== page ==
Economist El-Erian calls on the Fed to start "owning their mistakes"
Mohamed El-Erian — president of Queen's College, Cambridge, and chief economic adviser at Allianz — was an early critic of the Federal Reserve's hesitancy to raise interest rates in 2021. Now, with seven interest rate hikes and the Fed's "transitory" inflation framing firmly in the rearview mirror, El-Erian spoke with "Marketplace" host Kai Ryssdal about the central bank's path forward. The following is an edited transcript of their conversation.
Kai Ryssdal: It has been — I checked my records here — it's been a little bit more than a year since we had you on, a lot obviously has happened. Last time you were here, "transitory" was the big thing, now it's "soft landing" and when's the Fed gonna pivot? Let me, before we get into details, get your sense of where this economy is right now.
Mohamed El-Erian: This economy is slowing. This economy faces an uncomfortably high risk of recession next year and this economy is stuck with inflation that is too high and a Federal Reserve that's playing catch-up.
Ryssdal: Let's get to that catch-up part. What would we look like right now if Jay Powell and the Fed had followed the advice of you and others and started hiking interest rates sooner than we did?
El-Erian: Let me start by saying counterfactuals are inherently tricky. However, what do we know? We know that, had they not fallen into this cognitive trap of inflation being transitory, had they acted earlier, they could have hiked into a growing economy. And they could have avoided what is one of the most front-loaded hiking cycles in history.
Ryssdal: Explain that for the civilians in the audience, "front-loaded hiking cycles."
El-Erian: So, normally, you increase interest rates gradually and in a very measured fashion, because you want to assess the impact on the economy. If you are late — and the Fed has been very late — you have no choice but to move really quickly. To make it specific, this Fed has increased interest rates by .75% four times in a row. That is a record that is almost unheard of, including during the '70s and '80s, when we had a much bigger inflation problem. And they did that because they were so late and had to play catch-up. The problem with moving so quickly is that you don't have enough time to assess what the impact on the economy is.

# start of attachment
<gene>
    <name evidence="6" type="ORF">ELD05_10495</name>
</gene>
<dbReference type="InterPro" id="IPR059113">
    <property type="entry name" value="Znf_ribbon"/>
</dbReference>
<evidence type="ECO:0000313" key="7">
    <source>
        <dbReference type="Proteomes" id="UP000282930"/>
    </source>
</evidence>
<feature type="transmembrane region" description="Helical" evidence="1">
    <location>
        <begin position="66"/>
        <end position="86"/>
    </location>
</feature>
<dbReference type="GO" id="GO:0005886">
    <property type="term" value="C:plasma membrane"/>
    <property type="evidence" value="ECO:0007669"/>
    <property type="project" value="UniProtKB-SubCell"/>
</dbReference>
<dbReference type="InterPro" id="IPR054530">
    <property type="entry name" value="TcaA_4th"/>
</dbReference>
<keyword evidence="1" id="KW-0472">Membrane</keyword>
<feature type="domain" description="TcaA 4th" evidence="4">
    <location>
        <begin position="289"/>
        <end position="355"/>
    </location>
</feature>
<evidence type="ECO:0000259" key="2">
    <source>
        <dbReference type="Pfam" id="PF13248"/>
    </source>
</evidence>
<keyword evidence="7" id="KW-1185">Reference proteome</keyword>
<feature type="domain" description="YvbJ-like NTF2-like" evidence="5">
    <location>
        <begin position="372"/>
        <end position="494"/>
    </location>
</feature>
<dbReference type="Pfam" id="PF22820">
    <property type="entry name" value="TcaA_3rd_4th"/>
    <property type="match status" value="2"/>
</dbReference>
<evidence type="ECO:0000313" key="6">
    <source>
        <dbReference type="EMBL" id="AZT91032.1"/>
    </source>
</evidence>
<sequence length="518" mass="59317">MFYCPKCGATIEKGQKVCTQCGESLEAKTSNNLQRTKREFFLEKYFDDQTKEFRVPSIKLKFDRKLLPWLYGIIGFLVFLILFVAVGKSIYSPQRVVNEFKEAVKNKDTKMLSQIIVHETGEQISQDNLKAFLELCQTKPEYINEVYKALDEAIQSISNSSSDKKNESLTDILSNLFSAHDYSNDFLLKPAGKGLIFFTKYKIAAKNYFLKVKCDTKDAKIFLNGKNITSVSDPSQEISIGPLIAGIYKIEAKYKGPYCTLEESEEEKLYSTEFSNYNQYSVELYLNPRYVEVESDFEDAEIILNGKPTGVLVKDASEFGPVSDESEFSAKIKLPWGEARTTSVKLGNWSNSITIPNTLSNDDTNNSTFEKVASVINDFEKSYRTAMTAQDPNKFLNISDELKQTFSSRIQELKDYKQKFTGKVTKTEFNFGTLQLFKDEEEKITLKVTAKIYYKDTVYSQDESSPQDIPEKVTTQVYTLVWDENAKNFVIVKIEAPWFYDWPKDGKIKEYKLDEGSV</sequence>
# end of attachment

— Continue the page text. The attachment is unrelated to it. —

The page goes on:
Ryssdal: So, to that point, Jeanna Smialek who's at The New York Times, as I'm sure you know [and] she's one of our Friday regulars. She noticed a Goldman Sachs observation the other day pointing out that Goldman Sachs, saying the impact of Fed policy might be hitting — instead of that very famous "long and variable lag" that Milton Friedman talked about — might be hitting right now. What do you make of that?
El-Erian: It certainly has hit right now in the financial markets. It certainly has hit right now in the housing market. The problem is that, because the Fed waited for so long, the inflation challenge has shifted from the interest rate-sensitive sectors to sectors that are less interest rate-sensitive: services and wages. So yes, they are hitting, and yet the Fed is still behind the curve.